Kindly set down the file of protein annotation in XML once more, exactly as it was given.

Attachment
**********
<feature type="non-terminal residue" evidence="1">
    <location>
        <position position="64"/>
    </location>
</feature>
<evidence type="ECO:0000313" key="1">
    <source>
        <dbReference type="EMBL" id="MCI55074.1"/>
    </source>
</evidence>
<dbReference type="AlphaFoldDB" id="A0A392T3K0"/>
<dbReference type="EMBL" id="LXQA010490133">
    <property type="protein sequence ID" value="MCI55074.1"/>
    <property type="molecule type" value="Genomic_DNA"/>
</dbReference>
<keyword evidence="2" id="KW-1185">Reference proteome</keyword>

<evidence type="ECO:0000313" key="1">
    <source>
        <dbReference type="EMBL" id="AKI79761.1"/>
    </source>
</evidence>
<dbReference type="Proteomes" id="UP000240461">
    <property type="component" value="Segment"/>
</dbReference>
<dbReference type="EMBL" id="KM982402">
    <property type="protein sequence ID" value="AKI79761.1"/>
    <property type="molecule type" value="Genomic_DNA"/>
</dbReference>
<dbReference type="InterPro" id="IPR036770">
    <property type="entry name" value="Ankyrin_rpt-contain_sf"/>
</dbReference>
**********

<feature type="non-terminal residue" evidence="1">
    <location>
        <position position="64"/>
    </location>
</feature>
<evidence type="ECO:0000313" key="1">
    <source>
        <dbReference type="EMBL" id="MCI55074.1"/>
    </source>
</evidence>
<dbReference type="AlphaFoldDB" id="A0A392T3K0"/>
<dbReference type="EMBL" id="LXQA010490133">
    <property type="protein sequence ID" value="MCI55074.1"/>
    <property type="molecule type" value="Genomic_DNA"/>
</dbReference>
<keyword evidence="2" id="KW-1185">Reference proteome</keyword>

<evidence type="ECO:0000313" key="1">
    <source>
        <dbReference type="EMBL" id="AKI79761.1"/>
    </source>
</evidence>
<dbReference type="Proteomes" id="UP000240461">
    <property type="component" value="Segment"/>
</dbReference>
<dbReference type="EMBL" id="KM982402">
    <property type="protein sequence ID" value="AKI79761.1"/>
    <property type="molecule type" value="Genomic_DNA"/>
</dbReference>
<dbReference type="InterPro" id="IPR036770">
    <property type="entry name" value="Ankyrin_rpt-contain_sf"/>
</dbReference>